up with Street Kitchen – the local

grassroots organisation that

supported StreetVet’s first regular

station, and offered guidance in

the beginning – where we pick up

boxes of hot pasta to hand out as

we continue on our route.

We’re looking for Mitch and

his Staffy, Benson. After a short

walk, Gabriel spots them about

15 metres away. He kneels to

the ground and Benson comes

bounding up the pavement to

meet him. For Benson, this is a

game, for Gabriel it’s all part of the


Benson has been in Mitch’s life

for eight years. “He’s my boy – he’s

the only one who puts up with

me,” says Mitch. “I have no mental >>>

January 2020 • happiful.com • 51


StreetVet can only keep

doing the incredible work

that they do with your

support. To donate to the

charity, get information on

fundraising, or browse their

Amazon wish list, where you

can purchase much-needed

supplies for the animals

StreetVet support, head to


Gabriel with


health support, but he keeps my

head straight. He’s my reason for


In 2014, a study by Homeless

Link found that 80% of homeless

people in England reported mental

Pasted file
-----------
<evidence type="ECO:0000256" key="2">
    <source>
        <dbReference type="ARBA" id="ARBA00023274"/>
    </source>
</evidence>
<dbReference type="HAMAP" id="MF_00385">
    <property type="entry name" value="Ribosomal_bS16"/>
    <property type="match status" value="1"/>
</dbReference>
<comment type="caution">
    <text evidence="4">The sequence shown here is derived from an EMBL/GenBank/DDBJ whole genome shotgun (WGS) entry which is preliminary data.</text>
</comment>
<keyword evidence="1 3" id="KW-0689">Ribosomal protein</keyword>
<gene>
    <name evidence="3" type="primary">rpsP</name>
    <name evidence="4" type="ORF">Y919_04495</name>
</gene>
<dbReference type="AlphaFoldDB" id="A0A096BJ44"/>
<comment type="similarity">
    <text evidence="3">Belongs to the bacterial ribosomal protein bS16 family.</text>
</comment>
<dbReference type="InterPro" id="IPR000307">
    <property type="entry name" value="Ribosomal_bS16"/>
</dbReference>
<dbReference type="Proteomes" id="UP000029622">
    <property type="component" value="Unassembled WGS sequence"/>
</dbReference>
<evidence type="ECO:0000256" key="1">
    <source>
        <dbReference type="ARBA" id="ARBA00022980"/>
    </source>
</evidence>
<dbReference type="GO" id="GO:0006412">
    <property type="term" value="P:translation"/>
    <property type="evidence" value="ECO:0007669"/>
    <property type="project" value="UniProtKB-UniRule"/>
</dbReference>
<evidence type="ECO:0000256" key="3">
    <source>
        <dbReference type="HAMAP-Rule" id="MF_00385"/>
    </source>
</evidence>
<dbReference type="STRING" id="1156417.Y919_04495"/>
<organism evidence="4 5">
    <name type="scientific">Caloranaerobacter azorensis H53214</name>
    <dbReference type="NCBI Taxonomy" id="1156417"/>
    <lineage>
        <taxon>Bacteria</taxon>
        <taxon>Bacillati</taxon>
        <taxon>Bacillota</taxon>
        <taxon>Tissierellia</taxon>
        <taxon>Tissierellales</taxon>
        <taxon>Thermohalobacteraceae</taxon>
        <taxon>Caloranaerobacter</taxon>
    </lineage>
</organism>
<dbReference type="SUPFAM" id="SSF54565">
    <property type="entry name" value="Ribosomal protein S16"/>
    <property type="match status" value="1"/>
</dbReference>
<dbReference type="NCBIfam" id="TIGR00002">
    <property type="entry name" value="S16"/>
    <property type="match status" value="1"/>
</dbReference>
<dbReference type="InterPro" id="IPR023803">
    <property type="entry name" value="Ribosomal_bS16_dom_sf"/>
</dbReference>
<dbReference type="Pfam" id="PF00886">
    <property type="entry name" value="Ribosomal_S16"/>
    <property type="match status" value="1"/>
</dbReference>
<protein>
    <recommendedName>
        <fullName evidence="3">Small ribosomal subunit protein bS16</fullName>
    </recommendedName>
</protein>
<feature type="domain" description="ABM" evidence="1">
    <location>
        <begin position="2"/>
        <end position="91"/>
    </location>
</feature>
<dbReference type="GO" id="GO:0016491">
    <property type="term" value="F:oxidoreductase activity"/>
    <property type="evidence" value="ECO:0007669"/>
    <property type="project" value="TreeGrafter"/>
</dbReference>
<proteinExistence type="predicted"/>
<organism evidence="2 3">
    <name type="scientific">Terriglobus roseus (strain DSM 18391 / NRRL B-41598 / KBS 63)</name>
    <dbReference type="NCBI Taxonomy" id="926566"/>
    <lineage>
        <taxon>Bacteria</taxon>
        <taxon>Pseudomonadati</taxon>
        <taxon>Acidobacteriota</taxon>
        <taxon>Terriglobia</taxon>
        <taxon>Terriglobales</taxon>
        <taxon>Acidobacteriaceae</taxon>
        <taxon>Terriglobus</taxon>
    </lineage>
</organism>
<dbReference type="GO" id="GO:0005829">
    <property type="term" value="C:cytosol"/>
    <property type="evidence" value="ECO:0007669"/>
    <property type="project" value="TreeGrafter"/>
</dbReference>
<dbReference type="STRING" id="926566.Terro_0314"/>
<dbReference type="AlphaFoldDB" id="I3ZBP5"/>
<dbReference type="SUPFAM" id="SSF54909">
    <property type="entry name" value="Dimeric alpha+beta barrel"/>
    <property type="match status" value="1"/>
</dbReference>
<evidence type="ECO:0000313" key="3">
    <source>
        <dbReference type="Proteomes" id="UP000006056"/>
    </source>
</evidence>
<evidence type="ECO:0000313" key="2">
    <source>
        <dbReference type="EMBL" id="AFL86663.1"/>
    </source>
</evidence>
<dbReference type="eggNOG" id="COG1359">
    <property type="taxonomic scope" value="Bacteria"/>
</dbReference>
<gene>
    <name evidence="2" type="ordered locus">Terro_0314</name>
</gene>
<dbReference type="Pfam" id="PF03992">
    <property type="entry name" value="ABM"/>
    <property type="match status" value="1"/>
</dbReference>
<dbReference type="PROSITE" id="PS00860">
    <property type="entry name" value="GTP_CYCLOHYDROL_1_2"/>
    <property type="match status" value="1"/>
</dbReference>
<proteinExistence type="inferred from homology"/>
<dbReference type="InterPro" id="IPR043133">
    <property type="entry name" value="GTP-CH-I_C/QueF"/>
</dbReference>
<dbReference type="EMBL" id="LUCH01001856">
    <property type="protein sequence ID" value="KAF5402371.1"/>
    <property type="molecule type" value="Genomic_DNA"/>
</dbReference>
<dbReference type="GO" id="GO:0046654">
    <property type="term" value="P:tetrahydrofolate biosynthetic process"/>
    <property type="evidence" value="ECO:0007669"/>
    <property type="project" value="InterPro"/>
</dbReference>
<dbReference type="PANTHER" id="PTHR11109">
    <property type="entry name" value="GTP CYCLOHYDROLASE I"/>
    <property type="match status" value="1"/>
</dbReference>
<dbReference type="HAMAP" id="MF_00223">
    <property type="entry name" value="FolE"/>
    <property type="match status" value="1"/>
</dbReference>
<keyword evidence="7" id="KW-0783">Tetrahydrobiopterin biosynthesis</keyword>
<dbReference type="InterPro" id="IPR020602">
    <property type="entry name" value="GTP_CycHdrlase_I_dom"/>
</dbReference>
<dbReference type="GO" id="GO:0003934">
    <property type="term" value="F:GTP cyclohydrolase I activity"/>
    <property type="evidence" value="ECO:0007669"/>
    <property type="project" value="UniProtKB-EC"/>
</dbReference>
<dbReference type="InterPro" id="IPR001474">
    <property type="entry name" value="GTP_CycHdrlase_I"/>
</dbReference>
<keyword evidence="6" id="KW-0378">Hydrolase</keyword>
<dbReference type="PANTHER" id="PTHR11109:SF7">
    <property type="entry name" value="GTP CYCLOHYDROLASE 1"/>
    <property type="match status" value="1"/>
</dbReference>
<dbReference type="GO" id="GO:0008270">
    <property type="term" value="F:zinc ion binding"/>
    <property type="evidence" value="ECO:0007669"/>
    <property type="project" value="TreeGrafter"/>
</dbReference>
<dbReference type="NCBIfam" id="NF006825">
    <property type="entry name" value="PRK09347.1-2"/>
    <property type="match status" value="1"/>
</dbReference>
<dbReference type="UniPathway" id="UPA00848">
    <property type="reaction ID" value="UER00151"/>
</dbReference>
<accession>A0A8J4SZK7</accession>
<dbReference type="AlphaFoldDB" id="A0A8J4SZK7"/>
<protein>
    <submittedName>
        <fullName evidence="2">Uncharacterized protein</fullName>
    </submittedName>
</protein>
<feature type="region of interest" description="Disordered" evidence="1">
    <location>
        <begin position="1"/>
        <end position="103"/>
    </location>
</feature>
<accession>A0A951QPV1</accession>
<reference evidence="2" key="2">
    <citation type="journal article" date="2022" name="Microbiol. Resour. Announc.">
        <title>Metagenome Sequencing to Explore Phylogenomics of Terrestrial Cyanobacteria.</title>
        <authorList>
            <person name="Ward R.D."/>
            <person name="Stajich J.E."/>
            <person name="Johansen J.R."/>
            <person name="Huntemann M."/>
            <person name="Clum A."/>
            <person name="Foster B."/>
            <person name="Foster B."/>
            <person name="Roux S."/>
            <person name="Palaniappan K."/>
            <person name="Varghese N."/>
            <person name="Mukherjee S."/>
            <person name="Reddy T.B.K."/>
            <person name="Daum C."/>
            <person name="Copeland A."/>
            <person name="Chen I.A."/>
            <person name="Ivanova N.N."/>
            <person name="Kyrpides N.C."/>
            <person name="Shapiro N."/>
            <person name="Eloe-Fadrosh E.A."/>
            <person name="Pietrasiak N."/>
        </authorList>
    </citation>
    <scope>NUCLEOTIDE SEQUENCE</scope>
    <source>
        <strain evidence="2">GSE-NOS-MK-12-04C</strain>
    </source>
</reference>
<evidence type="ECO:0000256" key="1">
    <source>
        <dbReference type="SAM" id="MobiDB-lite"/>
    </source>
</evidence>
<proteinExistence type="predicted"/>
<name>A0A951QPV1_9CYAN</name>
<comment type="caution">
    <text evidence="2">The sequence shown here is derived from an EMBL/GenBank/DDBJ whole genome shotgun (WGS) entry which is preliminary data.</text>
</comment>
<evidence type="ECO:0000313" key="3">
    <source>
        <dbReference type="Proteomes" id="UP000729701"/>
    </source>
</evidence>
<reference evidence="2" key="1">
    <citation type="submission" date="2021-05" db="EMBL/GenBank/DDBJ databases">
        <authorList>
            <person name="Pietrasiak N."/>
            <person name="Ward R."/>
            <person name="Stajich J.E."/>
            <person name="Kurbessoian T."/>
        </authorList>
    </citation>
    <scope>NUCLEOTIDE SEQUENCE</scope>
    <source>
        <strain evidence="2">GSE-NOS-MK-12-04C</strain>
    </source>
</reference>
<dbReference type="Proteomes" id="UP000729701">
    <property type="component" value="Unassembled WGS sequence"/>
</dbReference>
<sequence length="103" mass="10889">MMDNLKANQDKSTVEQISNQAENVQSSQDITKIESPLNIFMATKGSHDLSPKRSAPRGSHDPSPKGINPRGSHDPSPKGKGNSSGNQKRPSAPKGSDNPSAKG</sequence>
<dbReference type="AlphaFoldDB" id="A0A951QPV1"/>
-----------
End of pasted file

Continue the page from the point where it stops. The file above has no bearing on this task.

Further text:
health problems, with 45% having

been diagnosed with a condition.

Being aware of what this might

mean when treating people’s

animals, Jade explains how this

comes into play when considering

the way that StreetVet has evolved

to offer its service.

“A lot of the people who we’re

helping have slipped through the

cracks – they don’t trust society,”

Jade explains. “So I think that’s

what works so well because

we’re seeing them in their own

environment. Also, it’s a slow

burner. We’re in the same place

week in week out, they get to know

us and trust that we’re working

with them, not against them.”

“Benson looks forward to seeing

them,” says Mitch. “All I have to

say is: ‘Doggy doctors!’ And he’s

like, ‘Where?!’”

A clean bill of health

When asked whether there’s a

story from the past two years that

really stands out in her mind,

Jade instantly recalls Sally and her

owner Rob.

On a night in November, Sally

was spooked by some fireworks

and ran away from Rob on to

a railway line, straight into the

path of an oncoming train. Sally’s

injuries were life-threatening but,

incredibly, she was still alive when

the team got to her.

“Rob had been one of our clients

for a long time and he knew what

to do,” Jade explains. “He called

our out-of-hours team, they went

down and Sally was recovered

from the railway.

“She lost an eye and a leg, and

she was in the vets for about two

weeks. For Rob, it was a massive

thing to be apart from his dog

for that long. But what was really

lovely was that the team all knew